The second book in his 'Donating my night shelf' series. Stephen Town explains what women's rights, pinecones and a small church in the North of Cumbria have in common.

Uglow, J. The Pinecone, in the University Library at G 1.761 LOS

The Pinecone book image
Image courtesy of
Uglow, Jenny, The Pinecone,
2012. ISBN: 0374232873
In the period of the feminist t-shirt debate, the withdrawal from Afghanistan and Remembrance-tide, this week I have chosen a book with some of these contemporary resonances. Now on the Library shelves, nestled (in our curious home grown classification scheme) between tomes on coal miners and dockers, is a small volume on the romantic architect Sarah Losh (1785-1853).

Women’s rights and what makes a feminist has been a debate since my student days. Forty years ago I was part of a campaign to change my Cambridge college’s policy so that women could be admitted. Shocking as it may seem now,
my University at that time had eight times as many male students as female, and the Master of our College suggested that female education might be a passing fad (perhaps an odd position to take in a College founded by a woman!). When I started on my chosen career as a librarian, a profession dominated by a female workforce, it was not much better at the top. The first national University Librarians conference I attended in 1992 had around a hundred men present, and only a handful of women. Thankfully a more proportionate demographic now exists among library leaders, and also in my College.

In her time, Sarah Losh could not attend University, directly manage the family businesses or enter a profession or politics, unlike her male cousins and uncles. She could however, growing up in a radical and reformist family where women were expected to know their own mind, benefit from an excellent education. She developed a deep knowledge of mathematics, science and the arts, and built her own library by subscribing to the publication of a wide range of books. Sarah is variously described as a heroine and a pioneer by reviewers of The Pinecone, but Uglow avoids any stereotyping of her subject.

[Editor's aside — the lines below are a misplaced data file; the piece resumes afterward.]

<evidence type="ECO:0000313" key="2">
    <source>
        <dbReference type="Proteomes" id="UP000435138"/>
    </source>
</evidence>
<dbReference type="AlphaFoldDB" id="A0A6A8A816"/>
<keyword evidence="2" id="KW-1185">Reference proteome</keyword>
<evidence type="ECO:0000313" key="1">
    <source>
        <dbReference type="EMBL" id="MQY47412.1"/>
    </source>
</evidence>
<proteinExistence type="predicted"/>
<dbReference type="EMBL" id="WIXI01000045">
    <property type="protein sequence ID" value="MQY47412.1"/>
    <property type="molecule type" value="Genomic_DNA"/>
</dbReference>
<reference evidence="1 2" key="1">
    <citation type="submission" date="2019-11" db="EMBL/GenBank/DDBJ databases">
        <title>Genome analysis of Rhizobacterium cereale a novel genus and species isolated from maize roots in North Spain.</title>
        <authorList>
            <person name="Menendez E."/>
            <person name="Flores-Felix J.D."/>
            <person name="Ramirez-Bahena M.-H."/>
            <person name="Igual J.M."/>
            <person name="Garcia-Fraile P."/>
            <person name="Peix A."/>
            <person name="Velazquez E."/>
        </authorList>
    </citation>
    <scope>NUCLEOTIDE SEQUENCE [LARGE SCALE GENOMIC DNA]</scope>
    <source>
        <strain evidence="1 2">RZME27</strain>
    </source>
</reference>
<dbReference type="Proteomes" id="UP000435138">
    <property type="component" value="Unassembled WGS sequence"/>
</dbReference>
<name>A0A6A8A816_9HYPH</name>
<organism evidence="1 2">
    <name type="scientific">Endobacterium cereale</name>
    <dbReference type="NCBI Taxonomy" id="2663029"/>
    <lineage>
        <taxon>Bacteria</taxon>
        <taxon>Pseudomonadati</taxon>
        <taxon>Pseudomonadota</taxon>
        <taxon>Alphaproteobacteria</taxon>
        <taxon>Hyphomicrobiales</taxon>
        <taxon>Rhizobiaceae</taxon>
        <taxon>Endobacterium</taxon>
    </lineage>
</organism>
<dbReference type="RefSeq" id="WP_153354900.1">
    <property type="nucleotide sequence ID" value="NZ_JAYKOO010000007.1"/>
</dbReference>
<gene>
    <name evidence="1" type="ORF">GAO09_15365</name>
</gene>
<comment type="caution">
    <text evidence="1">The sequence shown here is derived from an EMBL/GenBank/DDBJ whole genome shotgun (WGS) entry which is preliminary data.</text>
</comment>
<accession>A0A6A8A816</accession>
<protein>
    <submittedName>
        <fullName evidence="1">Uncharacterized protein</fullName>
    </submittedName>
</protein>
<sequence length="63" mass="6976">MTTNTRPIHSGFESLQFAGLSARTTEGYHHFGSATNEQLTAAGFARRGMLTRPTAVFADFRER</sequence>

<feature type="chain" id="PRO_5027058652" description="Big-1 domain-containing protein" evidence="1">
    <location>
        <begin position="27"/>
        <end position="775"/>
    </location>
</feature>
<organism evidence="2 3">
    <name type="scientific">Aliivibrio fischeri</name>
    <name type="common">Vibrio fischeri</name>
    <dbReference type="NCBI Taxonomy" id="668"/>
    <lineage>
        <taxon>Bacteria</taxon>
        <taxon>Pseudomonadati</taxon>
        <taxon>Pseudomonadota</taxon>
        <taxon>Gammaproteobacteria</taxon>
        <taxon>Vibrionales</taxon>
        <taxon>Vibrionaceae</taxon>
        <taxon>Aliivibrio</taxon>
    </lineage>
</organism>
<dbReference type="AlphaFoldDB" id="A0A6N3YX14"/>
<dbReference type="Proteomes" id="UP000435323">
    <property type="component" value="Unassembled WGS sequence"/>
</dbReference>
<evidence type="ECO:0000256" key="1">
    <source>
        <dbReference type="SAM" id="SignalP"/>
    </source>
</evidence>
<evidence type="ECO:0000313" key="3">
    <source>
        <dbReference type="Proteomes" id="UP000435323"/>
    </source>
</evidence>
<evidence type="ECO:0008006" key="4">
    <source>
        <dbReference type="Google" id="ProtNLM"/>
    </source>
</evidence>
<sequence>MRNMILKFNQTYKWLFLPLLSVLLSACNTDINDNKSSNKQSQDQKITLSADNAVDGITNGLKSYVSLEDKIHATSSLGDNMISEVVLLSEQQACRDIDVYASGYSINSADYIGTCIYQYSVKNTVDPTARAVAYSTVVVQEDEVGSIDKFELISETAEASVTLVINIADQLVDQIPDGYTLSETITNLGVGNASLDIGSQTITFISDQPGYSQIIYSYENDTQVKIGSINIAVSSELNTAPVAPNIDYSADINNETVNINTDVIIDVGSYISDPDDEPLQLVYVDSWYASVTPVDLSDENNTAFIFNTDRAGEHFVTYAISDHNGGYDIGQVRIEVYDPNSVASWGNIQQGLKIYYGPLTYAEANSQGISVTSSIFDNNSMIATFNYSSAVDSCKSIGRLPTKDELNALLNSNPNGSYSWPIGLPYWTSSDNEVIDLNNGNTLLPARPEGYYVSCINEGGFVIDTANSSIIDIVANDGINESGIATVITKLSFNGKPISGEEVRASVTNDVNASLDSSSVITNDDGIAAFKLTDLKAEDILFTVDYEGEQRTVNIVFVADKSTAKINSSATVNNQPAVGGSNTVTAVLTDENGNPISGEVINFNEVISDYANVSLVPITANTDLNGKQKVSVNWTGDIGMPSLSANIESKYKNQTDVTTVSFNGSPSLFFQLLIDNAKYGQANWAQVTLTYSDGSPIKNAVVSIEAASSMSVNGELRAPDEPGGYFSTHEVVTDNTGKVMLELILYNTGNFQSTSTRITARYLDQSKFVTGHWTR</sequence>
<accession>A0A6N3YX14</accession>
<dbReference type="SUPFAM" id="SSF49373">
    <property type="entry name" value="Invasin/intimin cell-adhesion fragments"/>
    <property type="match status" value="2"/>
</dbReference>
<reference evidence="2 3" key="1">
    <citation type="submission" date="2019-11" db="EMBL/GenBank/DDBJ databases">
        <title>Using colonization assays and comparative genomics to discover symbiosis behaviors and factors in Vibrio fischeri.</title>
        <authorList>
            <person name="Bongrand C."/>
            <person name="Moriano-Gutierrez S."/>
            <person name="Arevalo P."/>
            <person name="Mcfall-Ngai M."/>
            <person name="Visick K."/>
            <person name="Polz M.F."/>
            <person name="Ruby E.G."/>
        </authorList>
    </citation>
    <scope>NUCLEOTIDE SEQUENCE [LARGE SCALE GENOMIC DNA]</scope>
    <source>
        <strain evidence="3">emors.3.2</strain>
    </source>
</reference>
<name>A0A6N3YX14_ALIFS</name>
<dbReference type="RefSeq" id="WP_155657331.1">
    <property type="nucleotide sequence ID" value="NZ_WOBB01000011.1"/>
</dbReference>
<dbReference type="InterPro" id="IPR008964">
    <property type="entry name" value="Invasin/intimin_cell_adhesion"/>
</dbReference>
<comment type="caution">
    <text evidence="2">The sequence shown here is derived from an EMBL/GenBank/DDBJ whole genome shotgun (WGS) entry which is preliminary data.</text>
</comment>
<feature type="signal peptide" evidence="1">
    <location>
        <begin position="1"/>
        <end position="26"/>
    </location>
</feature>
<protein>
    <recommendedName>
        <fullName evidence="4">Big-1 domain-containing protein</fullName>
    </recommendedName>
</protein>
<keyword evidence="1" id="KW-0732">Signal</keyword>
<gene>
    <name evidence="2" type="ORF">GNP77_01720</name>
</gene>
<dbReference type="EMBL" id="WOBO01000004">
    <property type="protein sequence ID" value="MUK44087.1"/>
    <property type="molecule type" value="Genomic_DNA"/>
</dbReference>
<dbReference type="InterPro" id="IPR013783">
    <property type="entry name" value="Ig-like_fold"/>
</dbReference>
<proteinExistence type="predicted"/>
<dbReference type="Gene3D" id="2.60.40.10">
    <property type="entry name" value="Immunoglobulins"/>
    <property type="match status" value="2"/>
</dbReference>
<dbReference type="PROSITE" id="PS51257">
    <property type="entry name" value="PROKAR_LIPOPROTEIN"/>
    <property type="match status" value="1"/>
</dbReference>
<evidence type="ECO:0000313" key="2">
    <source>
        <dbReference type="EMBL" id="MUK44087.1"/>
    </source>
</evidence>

The Pinecone is a mix of biography, social history and architectural study. Sarah chose to rebuild her local parish church at Wreay, near Carlisle, into what Pevsner later described as the finest Victorian church in Cumbria.

Photo: Wreay, St Mary's Church by Bramhall.
Reproduced under a Creative Commons license
This University has a course of study devoted to the English Parish Church: I don’t know if Sarah’s architecture is featured, but Pevsner was dumbfounded by its originality; influenced as it was by her Grand Tours to Italy and by her intimate sense of connection to place and history. The style of architecture defies simple categorisation, but was described by Sarah herself as ‘modified Lombard’ or ‘Early Saxon’. Funding for the project came from her family’s alkali business, so there were no objections to her method or choices, which included much nature-inspired decoration.

Photo: Wreay, St Mary's Church
by Bramhall. Reproduced under
a Creative Commons license
So finally to pinecones, to Afghanistan and to Uglow’s penultimate chapter entitled ‘Remembering’. Sarah’s friend since childhood, William Thain, of the West Riding Regiment, was one of the sixteen thousand British men, women and children who were killed or died in the passes near Kabul in 1842, just as Sarah’s church neared completion. The mysterious arrow in the baptistery was said by villagers to represent this violent end. Before his death William sent back a pine cone; the seed was planted in the Wreay churchyard, and Sarah placed a sculpted pinecone beside it. But to understand the full significance of the pinecone of the title, I encourage you to read the book.

Monday, 3 November 2014

The Neanderthal's Necklace: In search of the first thinkers

The first in his 'Donating my night shelf' series. Stephen Town talks fossils and frostbite, as he donates The Neanderthal's Necklace to the University Library.

Arsuaga, J.L. The Neanderthal's Necklace, in the University Library at XY 9.9 ARS

Image courtesy of